After numerous hospitals in Germany have already been victims of ransomware attacks and a patient in Düsseldorf even died as a result, a hospital in Israel recently hit a hospital for the first time. Hillel Yaffe Medical Center was victim of a cyber attack in early October and had to switch to alternative systems to ensure patient care. This means that even the already advanced digital health system in Israel is vulnerable. The latest case shows that cybercriminals are particularly focussed on health facilities because they are concerned about not being able to ensure efficient care and the often communal structure of the facilities triggers a quick response and possibly also the payment of the ransom money demanded. Hospitals and especially German institutions urgently need to invest in upgrading their IT security. But often there is a lack of funds, especially if it is not a KRITIS operator.
In Germany, a type of fund was set up with the Hospital Future Act, the Hospital Future Fund, which is financed with 4.3 billion euros by the federal and state governments. German hospitals can apply for funding until the end of 2021. Part of the budget can be invested in IT security under Chapter 3, Funding Act 10. Here it says: “The aim of this subsidy is to improve IT and cybersecurity in hospitals that do not belong to the critical infrastructures and in university clinics.” Management, SIEM etc. are listed in a SOC.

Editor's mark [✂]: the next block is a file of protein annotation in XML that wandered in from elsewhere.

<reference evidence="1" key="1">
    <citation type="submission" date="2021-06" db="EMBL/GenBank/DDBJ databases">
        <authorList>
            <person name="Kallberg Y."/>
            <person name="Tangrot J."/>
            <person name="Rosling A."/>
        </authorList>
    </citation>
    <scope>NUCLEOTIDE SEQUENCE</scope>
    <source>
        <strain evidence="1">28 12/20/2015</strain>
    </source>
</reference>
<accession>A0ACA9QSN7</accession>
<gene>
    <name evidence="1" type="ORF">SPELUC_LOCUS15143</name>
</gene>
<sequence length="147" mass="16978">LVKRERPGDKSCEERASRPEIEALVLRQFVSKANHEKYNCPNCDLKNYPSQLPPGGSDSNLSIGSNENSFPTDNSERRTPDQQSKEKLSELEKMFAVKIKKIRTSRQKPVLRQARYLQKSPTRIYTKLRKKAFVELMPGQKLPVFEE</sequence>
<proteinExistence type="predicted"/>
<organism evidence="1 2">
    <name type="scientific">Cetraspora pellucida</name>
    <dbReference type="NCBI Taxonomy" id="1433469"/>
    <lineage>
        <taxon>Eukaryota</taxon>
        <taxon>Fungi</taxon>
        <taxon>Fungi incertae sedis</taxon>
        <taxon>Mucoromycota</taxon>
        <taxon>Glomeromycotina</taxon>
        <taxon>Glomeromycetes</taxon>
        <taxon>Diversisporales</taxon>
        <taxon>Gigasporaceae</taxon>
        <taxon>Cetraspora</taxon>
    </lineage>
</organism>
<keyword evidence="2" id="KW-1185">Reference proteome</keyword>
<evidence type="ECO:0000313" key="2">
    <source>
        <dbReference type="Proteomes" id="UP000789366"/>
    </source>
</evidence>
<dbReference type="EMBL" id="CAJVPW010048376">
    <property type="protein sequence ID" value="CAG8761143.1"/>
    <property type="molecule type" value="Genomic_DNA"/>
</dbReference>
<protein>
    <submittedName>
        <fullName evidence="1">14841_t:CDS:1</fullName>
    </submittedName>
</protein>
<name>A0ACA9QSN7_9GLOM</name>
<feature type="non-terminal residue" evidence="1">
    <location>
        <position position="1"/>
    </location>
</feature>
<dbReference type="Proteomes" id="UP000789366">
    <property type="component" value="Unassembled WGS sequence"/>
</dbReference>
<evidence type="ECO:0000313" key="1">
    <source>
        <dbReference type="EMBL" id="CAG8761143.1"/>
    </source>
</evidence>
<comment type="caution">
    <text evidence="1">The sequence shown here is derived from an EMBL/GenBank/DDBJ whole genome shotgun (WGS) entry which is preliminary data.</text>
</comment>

But even if the means are available: Using a modern SIEM solution in a hospital is not a sure-fire success and has to be planned. An example of an implementation is the southern Swedish hospital in the Jämtland Hëjredalen region. The SIEM used there collects, categorizes and analyzes log data in order to identify potential cybersecurity incidents and events. Based on pre-defined rules, it delivers real-time alerts and provides the data security team with security information in dashboards or reports that are periodically displayed on the screen. Best practices for pre-defined security rules and dashboards were developed in collaboration. This enables the hospital to monitor its IT infrastructure, ensure compliance with the Swedish Patient Data Act and give citizens quick and easy access to information about who has viewed their medical data. The solutions enable faster detection and response to cybersecurity incidents and also help protect patients’ rights to data protection. The Swedish security team can now focus on problems as they arise, and log analysis time has been reduced by a third. In addition, with an applied analytics module, it is possible to efficiently fulfill requests for access to medical records.
The introduction of a modern SIEM system with behavior-based detection and orchestration of IT security relieves the IT department and its security experts. The automation of the detection of irregularities in the network as well as the connected IoT systems helps security analysts to evaluate the really important cases in order to react more quickly and thus also prevent ransomware infections such as in the case of the affected hospitals in Neuss, Düsseldorf, Wolfenbüttel and many others to be able to.